Extraction, Adaptation & Opportunity

The former coal miner Gary Webb, right, with his cousins Darrell Davis and Ernie Dials, in Lovely, Ky. Mr. Webb supports the planned solar farm. “It’s good for climate change,” he said. “Anything that helps is good.” Maddie McGarvey for The New York Times

The photograph above speaks to the humanity of coal mining culture in a time when the world is trying to wind down its use of coal. It is not fair, in so many ways, that miners seem to have so few options; but a way forward will be found. The billboard in the photo below may suggest otherwise, but opportunities for those miners are not likely to include coal.  Thanks to Cara Buckley for this vivid portrait of a place historically focused on extraction, its people who are in need of a better future, and the tensions that come with making that better future happen:

Coming Soon to This Coal County: Solar, in a Big Way

In Martin County, Ky., where coal production has flatlined, entrepreneurs are promising that a new solar farm atop a shuttered mine will bring green energy jobs.

A billboard advertising mining jobs in Inez, Ky. By last count, the county had just 26 miners left. Maddie McGarvey for The New York Times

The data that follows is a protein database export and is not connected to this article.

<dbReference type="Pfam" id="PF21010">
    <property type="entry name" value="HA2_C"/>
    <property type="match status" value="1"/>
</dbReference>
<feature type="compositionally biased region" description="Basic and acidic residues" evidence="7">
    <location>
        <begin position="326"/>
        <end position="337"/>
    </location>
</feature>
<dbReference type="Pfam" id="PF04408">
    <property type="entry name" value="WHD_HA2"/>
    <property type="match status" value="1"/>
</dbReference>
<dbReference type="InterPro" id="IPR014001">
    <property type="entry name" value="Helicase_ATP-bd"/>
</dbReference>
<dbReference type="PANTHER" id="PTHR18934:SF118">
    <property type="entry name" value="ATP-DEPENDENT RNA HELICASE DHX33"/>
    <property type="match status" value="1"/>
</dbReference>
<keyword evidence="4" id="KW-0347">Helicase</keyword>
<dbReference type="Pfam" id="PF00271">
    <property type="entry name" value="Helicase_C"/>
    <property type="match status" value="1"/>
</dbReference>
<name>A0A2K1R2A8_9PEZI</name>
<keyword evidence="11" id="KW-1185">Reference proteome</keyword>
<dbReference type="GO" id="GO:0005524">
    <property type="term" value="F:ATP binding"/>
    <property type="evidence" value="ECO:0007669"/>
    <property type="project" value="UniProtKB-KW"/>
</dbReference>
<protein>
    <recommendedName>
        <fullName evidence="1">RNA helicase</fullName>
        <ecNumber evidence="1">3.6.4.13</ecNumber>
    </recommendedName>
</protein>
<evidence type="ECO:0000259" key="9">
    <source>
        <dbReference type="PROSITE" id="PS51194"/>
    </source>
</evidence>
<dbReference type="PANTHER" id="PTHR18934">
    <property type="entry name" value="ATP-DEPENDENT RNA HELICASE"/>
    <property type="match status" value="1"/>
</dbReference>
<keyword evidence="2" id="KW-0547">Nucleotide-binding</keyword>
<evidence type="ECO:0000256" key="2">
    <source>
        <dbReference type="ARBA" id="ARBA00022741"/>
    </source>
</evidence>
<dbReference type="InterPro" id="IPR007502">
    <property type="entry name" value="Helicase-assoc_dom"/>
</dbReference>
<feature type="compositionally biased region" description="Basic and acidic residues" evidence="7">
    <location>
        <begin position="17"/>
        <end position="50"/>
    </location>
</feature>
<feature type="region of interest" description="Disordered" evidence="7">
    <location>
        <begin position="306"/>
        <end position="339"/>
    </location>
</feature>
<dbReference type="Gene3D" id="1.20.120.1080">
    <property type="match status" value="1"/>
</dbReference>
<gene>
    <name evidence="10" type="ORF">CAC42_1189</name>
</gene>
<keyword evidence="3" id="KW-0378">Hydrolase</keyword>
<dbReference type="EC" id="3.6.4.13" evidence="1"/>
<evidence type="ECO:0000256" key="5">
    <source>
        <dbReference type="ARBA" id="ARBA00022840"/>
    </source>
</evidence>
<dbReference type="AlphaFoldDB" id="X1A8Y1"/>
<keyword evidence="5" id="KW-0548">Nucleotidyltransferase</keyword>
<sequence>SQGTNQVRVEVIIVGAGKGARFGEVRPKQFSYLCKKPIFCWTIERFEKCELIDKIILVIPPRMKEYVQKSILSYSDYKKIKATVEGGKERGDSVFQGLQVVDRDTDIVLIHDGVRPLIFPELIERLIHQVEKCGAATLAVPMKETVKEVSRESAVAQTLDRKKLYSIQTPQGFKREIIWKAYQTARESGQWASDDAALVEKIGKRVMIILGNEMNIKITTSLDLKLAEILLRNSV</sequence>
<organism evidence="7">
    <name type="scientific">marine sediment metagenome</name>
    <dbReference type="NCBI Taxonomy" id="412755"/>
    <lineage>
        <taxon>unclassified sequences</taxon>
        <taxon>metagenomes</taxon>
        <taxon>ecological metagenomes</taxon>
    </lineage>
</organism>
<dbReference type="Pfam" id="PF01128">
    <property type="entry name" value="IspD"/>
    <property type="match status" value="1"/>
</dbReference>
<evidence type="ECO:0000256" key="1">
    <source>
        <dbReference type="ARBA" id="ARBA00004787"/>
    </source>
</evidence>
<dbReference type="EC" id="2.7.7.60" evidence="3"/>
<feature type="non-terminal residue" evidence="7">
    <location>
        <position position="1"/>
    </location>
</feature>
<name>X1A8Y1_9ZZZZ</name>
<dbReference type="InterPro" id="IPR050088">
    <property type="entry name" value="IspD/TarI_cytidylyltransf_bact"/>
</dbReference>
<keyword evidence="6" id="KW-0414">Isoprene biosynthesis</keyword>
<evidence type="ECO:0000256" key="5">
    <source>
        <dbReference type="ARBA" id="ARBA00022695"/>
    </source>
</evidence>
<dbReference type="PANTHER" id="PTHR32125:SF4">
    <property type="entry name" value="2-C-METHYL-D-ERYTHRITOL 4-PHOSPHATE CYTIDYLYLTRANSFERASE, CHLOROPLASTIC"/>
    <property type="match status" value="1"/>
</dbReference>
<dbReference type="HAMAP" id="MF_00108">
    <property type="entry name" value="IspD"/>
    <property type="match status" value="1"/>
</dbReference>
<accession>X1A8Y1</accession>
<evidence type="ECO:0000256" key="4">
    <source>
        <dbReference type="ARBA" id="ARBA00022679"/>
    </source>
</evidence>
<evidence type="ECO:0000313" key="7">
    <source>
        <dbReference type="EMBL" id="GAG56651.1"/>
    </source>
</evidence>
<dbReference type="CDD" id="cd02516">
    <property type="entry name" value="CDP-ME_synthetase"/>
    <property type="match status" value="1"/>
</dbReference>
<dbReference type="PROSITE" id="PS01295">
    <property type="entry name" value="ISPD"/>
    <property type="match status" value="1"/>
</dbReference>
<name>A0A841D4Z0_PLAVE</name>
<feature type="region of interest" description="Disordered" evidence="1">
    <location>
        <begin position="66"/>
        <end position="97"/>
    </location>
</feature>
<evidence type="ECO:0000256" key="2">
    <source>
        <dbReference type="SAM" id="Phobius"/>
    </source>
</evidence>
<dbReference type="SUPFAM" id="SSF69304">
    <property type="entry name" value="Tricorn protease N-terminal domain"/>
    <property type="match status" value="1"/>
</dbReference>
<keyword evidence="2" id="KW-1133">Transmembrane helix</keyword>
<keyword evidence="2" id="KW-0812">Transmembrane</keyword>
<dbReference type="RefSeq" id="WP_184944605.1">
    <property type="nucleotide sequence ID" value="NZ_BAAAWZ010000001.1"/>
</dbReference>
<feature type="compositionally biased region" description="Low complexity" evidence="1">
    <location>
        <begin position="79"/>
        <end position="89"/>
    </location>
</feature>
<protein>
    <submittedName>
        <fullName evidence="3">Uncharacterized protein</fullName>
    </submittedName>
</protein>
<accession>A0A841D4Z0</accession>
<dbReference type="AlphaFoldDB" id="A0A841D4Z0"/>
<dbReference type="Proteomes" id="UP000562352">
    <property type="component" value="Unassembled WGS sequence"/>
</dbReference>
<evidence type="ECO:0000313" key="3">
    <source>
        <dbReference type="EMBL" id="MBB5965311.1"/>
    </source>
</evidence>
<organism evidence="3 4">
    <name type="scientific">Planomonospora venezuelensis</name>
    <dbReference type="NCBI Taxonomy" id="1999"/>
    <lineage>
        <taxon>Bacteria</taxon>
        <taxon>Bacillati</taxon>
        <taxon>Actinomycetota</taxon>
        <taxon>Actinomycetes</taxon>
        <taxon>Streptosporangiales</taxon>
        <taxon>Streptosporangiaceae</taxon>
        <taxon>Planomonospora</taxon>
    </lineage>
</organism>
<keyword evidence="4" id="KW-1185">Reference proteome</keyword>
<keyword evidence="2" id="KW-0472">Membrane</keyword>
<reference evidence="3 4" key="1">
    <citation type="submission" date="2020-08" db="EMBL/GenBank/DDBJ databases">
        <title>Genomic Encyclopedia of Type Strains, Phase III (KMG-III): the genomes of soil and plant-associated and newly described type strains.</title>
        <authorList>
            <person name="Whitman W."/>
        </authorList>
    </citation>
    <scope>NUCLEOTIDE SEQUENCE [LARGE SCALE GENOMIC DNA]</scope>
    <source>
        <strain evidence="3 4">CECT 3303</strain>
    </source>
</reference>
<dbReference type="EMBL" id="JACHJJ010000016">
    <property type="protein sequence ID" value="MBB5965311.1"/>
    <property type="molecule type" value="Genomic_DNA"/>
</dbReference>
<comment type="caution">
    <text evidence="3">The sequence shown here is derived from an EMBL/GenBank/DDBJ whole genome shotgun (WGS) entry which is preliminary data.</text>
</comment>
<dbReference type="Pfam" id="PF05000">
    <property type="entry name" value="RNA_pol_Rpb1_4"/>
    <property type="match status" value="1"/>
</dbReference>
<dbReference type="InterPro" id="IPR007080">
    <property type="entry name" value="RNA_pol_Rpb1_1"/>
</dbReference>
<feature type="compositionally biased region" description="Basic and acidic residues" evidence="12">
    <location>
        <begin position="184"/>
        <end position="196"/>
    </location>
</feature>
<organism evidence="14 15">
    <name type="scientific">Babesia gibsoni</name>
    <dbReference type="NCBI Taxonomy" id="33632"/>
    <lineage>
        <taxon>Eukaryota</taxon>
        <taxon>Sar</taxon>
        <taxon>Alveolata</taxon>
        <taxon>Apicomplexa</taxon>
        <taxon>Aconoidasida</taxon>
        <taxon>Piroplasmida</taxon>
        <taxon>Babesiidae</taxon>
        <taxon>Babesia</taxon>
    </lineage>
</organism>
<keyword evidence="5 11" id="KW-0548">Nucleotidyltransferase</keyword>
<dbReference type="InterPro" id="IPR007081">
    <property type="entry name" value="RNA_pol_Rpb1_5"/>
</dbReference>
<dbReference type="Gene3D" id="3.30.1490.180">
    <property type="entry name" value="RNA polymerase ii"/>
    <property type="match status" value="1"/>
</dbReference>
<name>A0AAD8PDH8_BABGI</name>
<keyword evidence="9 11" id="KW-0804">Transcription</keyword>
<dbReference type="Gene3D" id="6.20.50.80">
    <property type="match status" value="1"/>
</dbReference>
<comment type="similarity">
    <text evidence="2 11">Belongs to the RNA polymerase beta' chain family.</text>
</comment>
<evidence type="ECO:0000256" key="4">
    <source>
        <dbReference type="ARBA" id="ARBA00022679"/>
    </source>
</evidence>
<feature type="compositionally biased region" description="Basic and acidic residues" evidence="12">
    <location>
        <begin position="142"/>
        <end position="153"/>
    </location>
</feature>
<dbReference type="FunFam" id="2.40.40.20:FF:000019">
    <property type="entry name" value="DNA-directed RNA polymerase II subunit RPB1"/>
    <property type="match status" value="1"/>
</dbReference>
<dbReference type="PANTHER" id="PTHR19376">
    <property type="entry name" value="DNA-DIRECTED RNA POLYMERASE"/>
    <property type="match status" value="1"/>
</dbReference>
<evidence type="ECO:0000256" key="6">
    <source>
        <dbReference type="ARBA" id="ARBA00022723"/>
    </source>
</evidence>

MARTIN COUNTY, Ky. — For a mountain that’s had its top blown off, the old Martiki coal mine is looking especially winsome these days. With its vast stretches of emerald grass dotted with hay bales and ringed with blue-tinged peaks, and the wild horses and cattle that roam there, it looks less like a shuttered strip mine and more like an ad for organic milk.

The mountain is poised for another transformation. Hundreds of acres are set to be blanketed with solar panels in the coming year, installed by locals, many of them former miners. The $231 million project, which recently cleared its last regulatory hurdle, may well be the biggest utility-scale coal to solar project in the country.

It would be a desperately needed economic boost drenched in symbolism: Renewable energy generated from a shuttered mine in the heart of Appalachia, where poverty grinds on in the aftermath of the coal industry’s demise.

In many ways, the project is a test case for whether a region once completely dependent on digging fossil fuels from the ground can be revived by creating clean energy from the sun. As coal continues to decline — the number of jobs nationwide fell to about 40,000 last year from 175,000 in the mid 1980s — supporting former coal communities is seen as vital for what has been termed a “just transition,” in part to ward off backlash against attempts to decarbonize.

Read the whole article here.

Leave a Reply

Fill in your details below or click an icon to log in:

WordPress.com Logo

You are commenting using your WordPress.com account. Log Out /  Change )

Google photo

You are commenting using your Google account. Log Out /  Change )

Twitter picture

You are commenting using your Twitter account. Log Out /  Change )

Facebook photo

You are commenting using your Facebook account. Log Out /  Change )

Connecting to %s